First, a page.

Book Review: The House of God by Samuel Shem

Background Information: 

The House of God by Samuel Shem is a book that every healthcare professional should read and illustrates what every patient fears most. This satirical novel provides an illustration of the medical internship that all doctors experience. Published in 1978, this book remains a favorite among medical students, interns, residents, and physicians. It has sold over 2 million copies over the last 30 years and has been received with exuberant praise, as well as harsh criticism.

Samuel Shem is a pseudonym of the psychiatrist Stephen Bergman, who wrote the novel based on his real-life experiences during his internship year at Harvard Medical School’s Beth Israel Hospital in 1974. The author brings to life the inappropriate, yet hilarious behaviors that keep healthcare professionals from going insane, all the while maintaining a professional disposition in the presence of their patients.


Having worked in a hospital, I can definitely see the correlation between the material presented in this book and working in healthcare. Some of the situations seem exaggerated, but I wouldn’t put anything out of the realm of possibility. Many reviewers of the novel who read it both before and after experiencing their internship year said they thought it was exaggerated too… that is, until they were an intern.

I loved this book from the very start and literally laughed out loud on multiple occasions. I think it should be required reading for all healthcare professionals but especially for medical students. There are loads of morbid humor and sexually explicit narrations that I’m sure many people would find offensive. However, medical professionals often experience more bizarre, revolting, and morbid situations than most people would ever believe. This book presents a side of healthcare that goes unnoticed by everyone except healthcare professionals and perhaps for good reason. If you work in healthcare and need a good laugh, read this book. If you’re thinking of going into healthcare (more specifically, if you’re going to medical school), this could be a great way to develop an understanding that medicine isn’t like you see on TV. Basically, it’s not always pretty!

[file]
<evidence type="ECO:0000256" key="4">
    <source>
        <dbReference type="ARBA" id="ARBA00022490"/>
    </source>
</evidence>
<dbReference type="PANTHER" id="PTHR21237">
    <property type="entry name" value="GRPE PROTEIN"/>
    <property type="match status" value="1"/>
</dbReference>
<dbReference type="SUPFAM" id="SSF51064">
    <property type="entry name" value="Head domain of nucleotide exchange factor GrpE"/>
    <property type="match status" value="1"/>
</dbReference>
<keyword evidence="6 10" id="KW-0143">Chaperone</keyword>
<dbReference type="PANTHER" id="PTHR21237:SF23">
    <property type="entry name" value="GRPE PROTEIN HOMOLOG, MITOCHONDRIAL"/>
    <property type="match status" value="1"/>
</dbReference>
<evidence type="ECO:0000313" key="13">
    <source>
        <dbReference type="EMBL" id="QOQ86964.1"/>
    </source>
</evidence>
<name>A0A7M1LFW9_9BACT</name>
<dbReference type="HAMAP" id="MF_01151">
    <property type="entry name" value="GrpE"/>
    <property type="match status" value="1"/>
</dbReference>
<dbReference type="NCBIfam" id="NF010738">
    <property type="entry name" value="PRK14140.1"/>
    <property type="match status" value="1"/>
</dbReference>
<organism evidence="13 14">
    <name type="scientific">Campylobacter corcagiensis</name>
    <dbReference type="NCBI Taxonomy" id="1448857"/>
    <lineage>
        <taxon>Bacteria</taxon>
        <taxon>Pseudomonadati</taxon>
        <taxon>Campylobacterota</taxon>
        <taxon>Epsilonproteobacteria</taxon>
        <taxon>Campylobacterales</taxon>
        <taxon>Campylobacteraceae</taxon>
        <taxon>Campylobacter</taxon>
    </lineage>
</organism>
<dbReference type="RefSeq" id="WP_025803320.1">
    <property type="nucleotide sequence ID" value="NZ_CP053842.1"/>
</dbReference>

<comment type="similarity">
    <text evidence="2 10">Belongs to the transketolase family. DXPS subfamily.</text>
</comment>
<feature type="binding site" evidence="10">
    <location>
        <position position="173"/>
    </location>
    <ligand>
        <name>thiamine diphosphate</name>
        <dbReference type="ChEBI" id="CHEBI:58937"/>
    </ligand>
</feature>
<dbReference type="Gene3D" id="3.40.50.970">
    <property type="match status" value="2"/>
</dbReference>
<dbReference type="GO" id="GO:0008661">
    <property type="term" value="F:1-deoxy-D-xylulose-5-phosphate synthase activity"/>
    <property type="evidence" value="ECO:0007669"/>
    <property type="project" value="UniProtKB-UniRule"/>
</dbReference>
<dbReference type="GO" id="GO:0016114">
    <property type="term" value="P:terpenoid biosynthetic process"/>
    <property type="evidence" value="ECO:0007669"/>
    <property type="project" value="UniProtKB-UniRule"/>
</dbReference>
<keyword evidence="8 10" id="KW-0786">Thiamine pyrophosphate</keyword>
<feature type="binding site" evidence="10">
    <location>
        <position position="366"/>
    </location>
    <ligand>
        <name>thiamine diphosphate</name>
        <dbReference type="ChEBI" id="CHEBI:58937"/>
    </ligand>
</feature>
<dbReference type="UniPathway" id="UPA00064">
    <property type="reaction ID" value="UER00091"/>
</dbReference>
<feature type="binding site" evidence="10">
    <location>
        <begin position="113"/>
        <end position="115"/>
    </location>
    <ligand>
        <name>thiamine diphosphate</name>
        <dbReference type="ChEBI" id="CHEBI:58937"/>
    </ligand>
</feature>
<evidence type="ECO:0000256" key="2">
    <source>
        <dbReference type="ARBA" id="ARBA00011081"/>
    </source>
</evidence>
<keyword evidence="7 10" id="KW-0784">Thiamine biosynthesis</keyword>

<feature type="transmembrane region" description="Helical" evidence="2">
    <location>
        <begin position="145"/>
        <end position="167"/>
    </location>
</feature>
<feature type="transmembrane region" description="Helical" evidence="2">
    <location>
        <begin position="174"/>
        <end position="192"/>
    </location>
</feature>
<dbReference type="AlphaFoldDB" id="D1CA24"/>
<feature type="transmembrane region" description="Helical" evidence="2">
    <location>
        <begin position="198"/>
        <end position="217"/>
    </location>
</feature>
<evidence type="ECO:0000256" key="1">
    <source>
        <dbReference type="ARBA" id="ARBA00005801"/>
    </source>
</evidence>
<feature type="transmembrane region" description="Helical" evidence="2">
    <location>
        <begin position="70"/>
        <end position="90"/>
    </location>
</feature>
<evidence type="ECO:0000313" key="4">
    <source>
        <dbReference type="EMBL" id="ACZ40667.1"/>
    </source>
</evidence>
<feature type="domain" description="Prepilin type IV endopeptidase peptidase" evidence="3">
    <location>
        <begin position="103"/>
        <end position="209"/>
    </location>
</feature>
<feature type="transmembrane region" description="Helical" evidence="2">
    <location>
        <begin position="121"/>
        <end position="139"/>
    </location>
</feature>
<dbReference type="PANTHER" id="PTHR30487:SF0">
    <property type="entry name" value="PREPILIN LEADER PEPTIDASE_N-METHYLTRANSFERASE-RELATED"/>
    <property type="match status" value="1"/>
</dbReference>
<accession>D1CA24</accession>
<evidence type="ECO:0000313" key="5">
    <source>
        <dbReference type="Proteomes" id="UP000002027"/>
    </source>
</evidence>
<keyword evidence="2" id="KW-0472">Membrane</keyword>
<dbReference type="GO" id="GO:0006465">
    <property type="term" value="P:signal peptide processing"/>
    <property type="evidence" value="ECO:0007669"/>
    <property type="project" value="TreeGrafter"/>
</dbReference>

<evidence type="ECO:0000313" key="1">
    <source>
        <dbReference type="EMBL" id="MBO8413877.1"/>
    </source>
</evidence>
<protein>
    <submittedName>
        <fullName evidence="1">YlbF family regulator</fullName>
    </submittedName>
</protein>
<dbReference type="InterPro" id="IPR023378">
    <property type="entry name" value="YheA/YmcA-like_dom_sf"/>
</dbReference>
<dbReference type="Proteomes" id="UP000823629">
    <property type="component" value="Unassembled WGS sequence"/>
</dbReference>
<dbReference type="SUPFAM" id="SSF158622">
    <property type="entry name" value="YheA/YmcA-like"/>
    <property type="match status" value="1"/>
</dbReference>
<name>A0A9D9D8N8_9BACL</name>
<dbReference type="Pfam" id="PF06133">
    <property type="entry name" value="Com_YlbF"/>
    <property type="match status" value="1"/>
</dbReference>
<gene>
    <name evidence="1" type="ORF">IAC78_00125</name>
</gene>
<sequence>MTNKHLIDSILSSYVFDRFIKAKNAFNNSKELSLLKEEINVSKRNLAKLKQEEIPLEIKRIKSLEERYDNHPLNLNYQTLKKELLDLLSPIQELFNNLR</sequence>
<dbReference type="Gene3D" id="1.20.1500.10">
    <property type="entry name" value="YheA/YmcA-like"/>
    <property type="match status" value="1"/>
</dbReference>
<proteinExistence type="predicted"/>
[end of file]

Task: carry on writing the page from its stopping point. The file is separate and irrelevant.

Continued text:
I’ll have to read this one again before my internship year, as well as after I’ve experienced the life of an intern. I’ve seen several physicians say you have an entirely different appreciation for it once you’ve actually experienced the situations illustrated. If this book provides any insight to my future in medicine, one thing is for sure: it’s going to be an interesting ride!  In summary, I highly recommend this book.

A description in a single word: hilarious.


2 responses

  1. May I send you a digital copy of my novel, Reluctant Intern, to read and possibly review on your blog?


    Addison Wolfe never wanted to be a physician. He wants to be an astronaut. NASA turned down his application, forcing him to seek employment as a doctor. The problem with obtaining a physician’s license is the need to complete an internship to acquire one. Wolfe finds himself in an undesirable rotating internship in a very busy public hospital. Inexplicably, the Director of Medical Education seems to have developed an instantaneous dislike of him and the remainder of the internship class. Another mystery is why an attractive female physician expresses a romantic interest in him on the first day of internship.